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Luis Escobar Has Seen His Velocity Increase and Changeup Improve This Year


MORGANTOWN, WV – Coming into the 2016 season, Luis Escobar was a big sleeper for us. We had him ranked 48th overall in the system in our pre-season rankings, calling him one of the biggest sleeper pitching prospects in the lower levels, and a breakout candidate.

That all seemed good, until the rest of the pre-season rankings came out and Keith Law had Escobar ranked 12th overall in the Pirates’ system. I don’t agree with Law’s ranking at all, as it seems to be one that’s made looking only at his upside, and ignoring current risks. That’s not to say that Law’s writeup of Escobar’s skills were wrong, but he was more of a future number 12 prospect in the system (or higher) rather than the current number 12 prospect in the system. Regardless, that put Escobar on the radar for those who didn’t see his writeup in the Prospect Guide, and for those who didn’t see my reports on him from the GCL last year.

The problem is that Escobar has largely shown issues this year in his jump to Morgantown that make him a risk, and more of a breakout/sleeper candidate than one of the best prospects in the system. Through 42.1 innings, he has a 3.19 ERA and a 35:19 K/BB ratio. The alarming thing is the walk rate, and that was around last year. It didn’t always show up in the stats, but Escobar had some control issues in the GCL, which showed up in a small way with four walks in 6.1 innings in his first two starts with Morgantown last year.

A big reason for the control issues come from Escobar’s mechanics. There are a lot of moving parts to his delivery, and he tries rushing through, which leads to inconsistent mechanics where he’s driving to the plate too early, with an inconsistent release point.

“He’s a guy that wants to do everything really, really fast,” Black Bears Manager Wyatt Toregas said. “He wants to do everything powerful. And what happens is when he tries to get powerful, he tries to get all out of rhythm and tempo, and his release point is different every single time. The one thing that we’ve been trying to do is slow the tempo of the delivery down, so that he can stay tall and strong on his backside, which gives him angle and strength to his backside.”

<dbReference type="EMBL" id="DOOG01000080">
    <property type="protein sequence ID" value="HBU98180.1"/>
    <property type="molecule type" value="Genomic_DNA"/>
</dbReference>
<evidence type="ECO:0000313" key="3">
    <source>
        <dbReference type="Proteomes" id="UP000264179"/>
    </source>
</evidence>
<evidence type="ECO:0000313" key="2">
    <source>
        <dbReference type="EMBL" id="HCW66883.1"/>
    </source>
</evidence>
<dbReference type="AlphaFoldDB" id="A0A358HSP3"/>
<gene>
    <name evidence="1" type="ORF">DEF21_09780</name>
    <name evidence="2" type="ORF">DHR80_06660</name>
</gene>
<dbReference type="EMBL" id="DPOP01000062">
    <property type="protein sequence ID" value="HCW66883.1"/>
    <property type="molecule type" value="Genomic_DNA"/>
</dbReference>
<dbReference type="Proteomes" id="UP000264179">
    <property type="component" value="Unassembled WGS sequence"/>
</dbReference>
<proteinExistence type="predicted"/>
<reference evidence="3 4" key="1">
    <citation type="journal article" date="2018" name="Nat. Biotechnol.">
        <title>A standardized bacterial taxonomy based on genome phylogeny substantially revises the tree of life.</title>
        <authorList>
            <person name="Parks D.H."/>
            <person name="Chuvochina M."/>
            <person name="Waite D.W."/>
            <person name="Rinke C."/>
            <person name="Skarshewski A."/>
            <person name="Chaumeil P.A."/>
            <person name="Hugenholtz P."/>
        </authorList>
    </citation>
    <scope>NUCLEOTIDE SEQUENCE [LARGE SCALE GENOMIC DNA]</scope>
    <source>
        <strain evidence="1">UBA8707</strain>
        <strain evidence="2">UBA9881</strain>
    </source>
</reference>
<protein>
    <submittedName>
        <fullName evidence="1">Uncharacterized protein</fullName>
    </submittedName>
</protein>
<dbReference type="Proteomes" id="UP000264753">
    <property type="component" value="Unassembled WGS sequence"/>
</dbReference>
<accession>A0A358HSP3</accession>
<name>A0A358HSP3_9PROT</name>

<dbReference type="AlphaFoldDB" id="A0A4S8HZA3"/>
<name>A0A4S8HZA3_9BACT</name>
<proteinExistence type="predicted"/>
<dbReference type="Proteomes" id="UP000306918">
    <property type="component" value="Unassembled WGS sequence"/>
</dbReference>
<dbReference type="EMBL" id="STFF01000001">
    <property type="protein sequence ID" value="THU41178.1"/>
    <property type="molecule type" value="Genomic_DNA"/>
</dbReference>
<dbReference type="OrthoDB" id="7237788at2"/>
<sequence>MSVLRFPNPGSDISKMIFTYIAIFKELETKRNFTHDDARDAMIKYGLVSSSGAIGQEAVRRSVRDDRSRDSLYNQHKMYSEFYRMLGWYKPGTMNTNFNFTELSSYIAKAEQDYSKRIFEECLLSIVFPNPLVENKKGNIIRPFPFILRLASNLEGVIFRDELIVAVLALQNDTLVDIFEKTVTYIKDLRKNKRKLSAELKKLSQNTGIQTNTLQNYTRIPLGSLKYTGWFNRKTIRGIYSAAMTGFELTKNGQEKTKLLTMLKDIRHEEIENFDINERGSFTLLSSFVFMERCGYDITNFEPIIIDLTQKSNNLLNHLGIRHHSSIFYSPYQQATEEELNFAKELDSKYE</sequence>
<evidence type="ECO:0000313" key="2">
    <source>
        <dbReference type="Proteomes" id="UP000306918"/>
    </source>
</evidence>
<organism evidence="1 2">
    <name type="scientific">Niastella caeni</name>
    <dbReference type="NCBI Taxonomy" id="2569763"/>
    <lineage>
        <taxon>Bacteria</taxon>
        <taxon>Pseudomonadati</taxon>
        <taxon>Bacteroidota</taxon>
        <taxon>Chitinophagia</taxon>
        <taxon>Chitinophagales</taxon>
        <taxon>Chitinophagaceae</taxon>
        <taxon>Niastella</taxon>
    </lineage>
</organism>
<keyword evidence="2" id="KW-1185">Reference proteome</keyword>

Escobar has gotten better lately with his walks. In his last six starts, he has walked seven batters in 28.2 innings. That compares favorably to his 12 walks in 12.2 innings in his first four outings. The coaches in Morgantown have him focusing on controlling his energy through many different approaches.

“He’s got a lot of energy,” Morgantown Pitching Coach Mark DiFelice said. “We’ve controlled his body down the mound to make him throw more quality strikes below the strike zone. So we’ve kind of controlled his front side energy, just to make sure the ball gets out on time, and he’s not flying open. His last five or six games have been pretty impressive. He’s held hitters and runs to a minimum. He’s been doing a good job of that. We’ve been working on his breathing, and whatever you can think of, to slow the pace of the game. I’ve been pretty impressed with him.”

Even though the stats have been better, there are still some issues. I saw Escobar give up two runs on a walk and two hits in five innings last week, with five strikeouts. The stat line was good, but there were some times when Escobar ran into trouble with his command, and didn’t look the sharpest. At a higher level, he might not have the same results.

“I think early on he had a little command issues,” catcher Kevin Krause said after the outing. “With the fastball though, once he was able to locate that, the changeup played off real well.”

Escobar noted that he was overthrowing a bit, and trying to throw too hard, which was preventing him from getting to his backside, and causing him to fly open to the plate too early.

“When I’m rushing too fast, I begin to throw a lot of balls,” Escobar said via translator. “I just have to work on calming down and throwing strikes, instead of rushing through my delivery.”